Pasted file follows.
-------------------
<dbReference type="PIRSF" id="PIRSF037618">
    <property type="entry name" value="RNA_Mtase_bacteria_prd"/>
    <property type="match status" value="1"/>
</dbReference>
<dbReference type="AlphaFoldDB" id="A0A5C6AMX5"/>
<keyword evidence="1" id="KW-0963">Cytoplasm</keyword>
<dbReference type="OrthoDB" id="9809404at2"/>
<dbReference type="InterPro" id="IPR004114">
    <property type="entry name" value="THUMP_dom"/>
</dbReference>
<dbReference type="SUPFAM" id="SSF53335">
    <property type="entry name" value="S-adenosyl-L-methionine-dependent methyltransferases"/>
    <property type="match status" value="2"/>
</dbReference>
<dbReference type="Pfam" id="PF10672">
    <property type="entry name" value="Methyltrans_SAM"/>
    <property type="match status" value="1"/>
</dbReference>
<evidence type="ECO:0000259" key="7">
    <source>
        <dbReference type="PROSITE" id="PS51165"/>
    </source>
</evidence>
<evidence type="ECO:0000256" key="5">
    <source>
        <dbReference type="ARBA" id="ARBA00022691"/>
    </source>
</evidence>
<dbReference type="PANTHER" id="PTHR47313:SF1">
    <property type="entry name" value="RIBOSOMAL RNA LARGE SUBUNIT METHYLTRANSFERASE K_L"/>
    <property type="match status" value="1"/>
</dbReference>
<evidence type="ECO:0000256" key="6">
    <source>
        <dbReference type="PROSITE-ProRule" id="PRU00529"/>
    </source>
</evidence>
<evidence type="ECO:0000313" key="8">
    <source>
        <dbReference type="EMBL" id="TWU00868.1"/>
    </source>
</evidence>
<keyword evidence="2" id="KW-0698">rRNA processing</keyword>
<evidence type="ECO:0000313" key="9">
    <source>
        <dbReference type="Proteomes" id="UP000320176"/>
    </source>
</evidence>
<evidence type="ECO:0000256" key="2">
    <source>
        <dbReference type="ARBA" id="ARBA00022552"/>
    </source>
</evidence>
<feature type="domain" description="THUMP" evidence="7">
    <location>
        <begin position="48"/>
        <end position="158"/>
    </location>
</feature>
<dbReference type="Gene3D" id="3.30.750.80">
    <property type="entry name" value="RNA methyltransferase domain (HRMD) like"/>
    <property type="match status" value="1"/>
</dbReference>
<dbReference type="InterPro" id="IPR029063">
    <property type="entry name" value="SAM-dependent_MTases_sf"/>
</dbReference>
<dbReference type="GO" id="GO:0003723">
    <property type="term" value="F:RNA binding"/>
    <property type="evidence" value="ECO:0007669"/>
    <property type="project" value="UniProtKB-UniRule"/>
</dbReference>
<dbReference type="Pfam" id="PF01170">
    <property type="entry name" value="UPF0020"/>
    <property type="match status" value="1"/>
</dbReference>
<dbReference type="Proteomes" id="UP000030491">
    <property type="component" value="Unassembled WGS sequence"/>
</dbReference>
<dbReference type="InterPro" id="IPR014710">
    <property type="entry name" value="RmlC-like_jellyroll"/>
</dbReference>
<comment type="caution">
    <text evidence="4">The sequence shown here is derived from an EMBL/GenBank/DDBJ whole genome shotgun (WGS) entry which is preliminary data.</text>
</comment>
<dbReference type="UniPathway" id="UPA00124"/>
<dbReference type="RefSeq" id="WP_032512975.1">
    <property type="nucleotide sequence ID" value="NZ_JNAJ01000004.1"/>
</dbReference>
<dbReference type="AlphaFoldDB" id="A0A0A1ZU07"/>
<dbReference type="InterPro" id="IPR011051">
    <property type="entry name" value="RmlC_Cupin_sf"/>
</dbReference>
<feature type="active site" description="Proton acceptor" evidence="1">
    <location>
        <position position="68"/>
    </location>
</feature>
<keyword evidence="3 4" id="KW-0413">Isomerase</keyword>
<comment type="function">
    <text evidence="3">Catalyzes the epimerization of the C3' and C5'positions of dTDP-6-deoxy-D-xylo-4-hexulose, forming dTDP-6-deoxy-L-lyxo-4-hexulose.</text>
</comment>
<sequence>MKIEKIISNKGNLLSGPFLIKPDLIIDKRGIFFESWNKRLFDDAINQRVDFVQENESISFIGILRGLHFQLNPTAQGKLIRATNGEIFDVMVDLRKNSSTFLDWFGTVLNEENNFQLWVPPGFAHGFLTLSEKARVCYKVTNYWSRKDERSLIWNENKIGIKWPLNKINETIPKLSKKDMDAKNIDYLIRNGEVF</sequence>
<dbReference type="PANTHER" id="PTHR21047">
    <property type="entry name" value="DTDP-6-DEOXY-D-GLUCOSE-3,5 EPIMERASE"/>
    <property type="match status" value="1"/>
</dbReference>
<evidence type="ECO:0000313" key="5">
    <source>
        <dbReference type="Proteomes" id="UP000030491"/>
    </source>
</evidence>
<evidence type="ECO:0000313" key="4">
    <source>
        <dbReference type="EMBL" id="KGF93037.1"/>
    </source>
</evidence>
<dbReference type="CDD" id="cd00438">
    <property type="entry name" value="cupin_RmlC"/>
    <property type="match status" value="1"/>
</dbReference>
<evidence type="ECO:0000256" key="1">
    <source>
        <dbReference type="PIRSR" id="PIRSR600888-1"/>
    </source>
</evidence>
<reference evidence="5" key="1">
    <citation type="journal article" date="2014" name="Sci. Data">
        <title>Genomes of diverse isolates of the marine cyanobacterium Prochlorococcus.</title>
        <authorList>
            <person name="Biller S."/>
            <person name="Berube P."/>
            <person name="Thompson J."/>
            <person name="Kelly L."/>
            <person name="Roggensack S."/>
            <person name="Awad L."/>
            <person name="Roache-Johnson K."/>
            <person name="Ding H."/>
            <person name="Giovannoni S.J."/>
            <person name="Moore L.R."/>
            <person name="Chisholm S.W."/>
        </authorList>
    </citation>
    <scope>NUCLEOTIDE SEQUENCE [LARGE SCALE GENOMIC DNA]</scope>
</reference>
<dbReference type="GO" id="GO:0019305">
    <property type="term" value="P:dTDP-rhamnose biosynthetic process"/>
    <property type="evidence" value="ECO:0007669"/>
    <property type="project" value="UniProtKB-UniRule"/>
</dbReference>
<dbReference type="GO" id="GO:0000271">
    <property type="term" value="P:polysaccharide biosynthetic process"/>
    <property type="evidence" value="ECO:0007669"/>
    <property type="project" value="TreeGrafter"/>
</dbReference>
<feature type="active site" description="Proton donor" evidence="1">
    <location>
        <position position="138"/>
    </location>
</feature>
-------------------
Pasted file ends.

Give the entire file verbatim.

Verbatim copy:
<dbReference type="PIRSF" id="PIRSF037618">
    <property type="entry name" value="RNA_Mtase_bacteria_prd"/>
    <property type="match status" value="1"/>
</dbReference>
<dbReference type="AlphaFoldDB" id="A0A5C6AMX5"/>
<keyword evidence="1" id="KW-0963">Cytoplasm</keyword>
<dbReference type="OrthoDB" id="9809404at2"/>
<dbReference type="InterPro" id="IPR004114">
    <property type="entry name" value="THUMP_dom"/>
</dbReference>
<dbReference type="SUPFAM" id="SSF53335">
    <property type="entry name" value="S-adenosyl-L-methionine-dependent methyltransferases"/>
    <property type="match status" value="2"/>
</dbReference>
<dbReference type="Pfam" id="PF10672">
    <property type="entry name" value="Methyltrans_SAM"/>
    <property type="match status" value="1"/>
</dbReference>
<evidence type="ECO:0000259" key="7">
    <source>
        <dbReference type="PROSITE" id="PS51165"/>
    </source>
</evidence>
<evidence type="ECO:0000256" key="5">
    <source>
        <dbReference type="ARBA" id="ARBA00022691"/>
    </source>
</evidence>
<dbReference type="PANTHER" id="PTHR47313:SF1">
    <property type="entry name" value="RIBOSOMAL RNA LARGE SUBUNIT METHYLTRANSFERASE K_L"/>
    <property type="match status" value="1"/>
</dbReference>
<evidence type="ECO:0000256" key="6">
    <source>
        <dbReference type="PROSITE-ProRule" id="PRU00529"/>
    </source>
</evidence>
<evidence type="ECO:0000313" key="8">
    <source>
        <dbReference type="EMBL" id="TWU00868.1"/>
    </source>
</evidence>
<keyword evidence="2" id="KW-0698">rRNA processing</keyword>
<evidence type="ECO:0000313" key="9">
    <source>
        <dbReference type="Proteomes" id="UP000320176"/>
    </source>
</evidence>
<evidence type="ECO:0000256" key="2">
    <source>
        <dbReference type="ARBA" id="ARBA00022552"/>
    </source>
</evidence>
<feature type="domain" description="THUMP" evidence="7">
    <location>
        <begin position="48"/>
        <end position="158"/>
    </location>
</feature>
<dbReference type="Gene3D" id="3.30.750.80">
    <property type="entry name" value="RNA methyltransferase domain (HRMD) like"/>
    <property type="match status" value="1"/>
</dbReference>
<dbReference type="InterPro" id="IPR029063">
    <property type="entry name" value="SAM-dependent_MTases_sf"/>
</dbReference>
<dbReference type="GO" id="GO:0003723">
    <property type="term" value="F:RNA binding"/>
    <property type="evidence" value="ECO:0007669"/>
    <property type="project" value="UniProtKB-UniRule"/>
</dbReference>
<dbReference type="Pfam" id="PF01170">
    <property type="entry name" value="UPF0020"/>
    <property type="match status" value="1"/>
</dbReference>
<dbReference type="Proteomes" id="UP000030491">
    <property type="component" value="Unassembled WGS sequence"/>
</dbReference>
<dbReference type="InterPro" id="IPR014710">
    <property type="entry name" value="RmlC-like_jellyroll"/>
</dbReference>
<comment type="caution">
    <text evidence="4">The sequence shown here is derived from an EMBL/GenBank/DDBJ whole genome shotgun (WGS) entry which is preliminary data.</text>
</comment>
<dbReference type="UniPathway" id="UPA00124"/>
<dbReference type="RefSeq" id="WP_032512975.1">
    <property type="nucleotide sequence ID" value="NZ_JNAJ01000004.1"/>
</dbReference>
<dbReference type="AlphaFoldDB" id="A0A0A1ZU07"/>
<dbReference type="InterPro" id="IPR011051">
    <property type="entry name" value="RmlC_Cupin_sf"/>
</dbReference>
<feature type="active site" description="Proton acceptor" evidence="1">
    <location>
        <position position="68"/>
    </location>
</feature>
<keyword evidence="3 4" id="KW-0413">Isomerase</keyword>
<comment type="function">
    <text evidence="3">Catalyzes the epimerization of the C3' and C5'positions of dTDP-6-deoxy-D-xylo-4-hexulose, forming dTDP-6-deoxy-L-lyxo-4-hexulose.</text>
</comment>
<sequence>MKIEKIISNKGNLLSGPFLIKPDLIIDKRGIFFESWNKRLFDDAINQRVDFVQENESISFIGILRGLHFQLNPTAQGKLIRATNGEIFDVMVDLRKNSSTFLDWFGTVLNEENNFQLWVPPGFAHGFLTLSEKARVCYKVTNYWSRKDERSLIWNENKIGIKWPLNKINETIPKLSKKDMDAKNIDYLIRNGEVF</sequence>
<dbReference type="PANTHER" id="PTHR21047">
    <property type="entry name" value="DTDP-6-DEOXY-D-GLUCOSE-3,5 EPIMERASE"/>
    <property type="match status" value="1"/>
</dbReference>
<evidence type="ECO:0000313" key="5">
    <source>
        <dbReference type="Proteomes" id="UP000030491"/>
    </source>
</evidence>
<evidence type="ECO:0000313" key="4">
    <source>
        <dbReference type="EMBL" id="KGF93037.1"/>
    </source>
</evidence>
<dbReference type="CDD" id="cd00438">
    <property type="entry name" value="cupin_RmlC"/>
    <property type="match status" value="1"/>
</dbReference>
<evidence type="ECO:0000256" key="1">
    <source>
        <dbReference type="PIRSR" id="PIRSR600888-1"/>
    </source>
</evidence>
<reference evidence="5" key="1">
    <citation type="journal article" date="2014" name="Sci. Data">
        <title>Genomes of diverse isolates of the marine cyanobacterium Prochlorococcus.</title>
        <authorList>
            <person name="Biller S."/>
            <person name="Berube P."/>
            <person name="Thompson J."/>
            <person name="Kelly L."/>
            <person name="Roggensack S."/>
            <person name="Awad L."/>
            <person name="Roache-Johnson K."/>
            <person name="Ding H."/>
            <person name="Giovannoni S.J."/>
            <person name="Moore L.R."/>
            <person name="Chisholm S.W."/>
        </authorList>
    </citation>
    <scope>NUCLEOTIDE SEQUENCE [LARGE SCALE GENOMIC DNA]</scope>
</reference>
<dbReference type="GO" id="GO:0019305">
    <property type="term" value="P:dTDP-rhamnose biosynthetic process"/>
    <property type="evidence" value="ECO:0007669"/>
    <property type="project" value="UniProtKB-UniRule"/>
</dbReference>
<dbReference type="GO" id="GO:0000271">
    <property type="term" value="P:polysaccharide biosynthetic process"/>
    <property type="evidence" value="ECO:0007669"/>
    <property type="project" value="TreeGrafter"/>
</dbReference>
<feature type="active site" description="Proton donor" evidence="1">
    <location>
        <position position="138"/>
    </location>
</feature>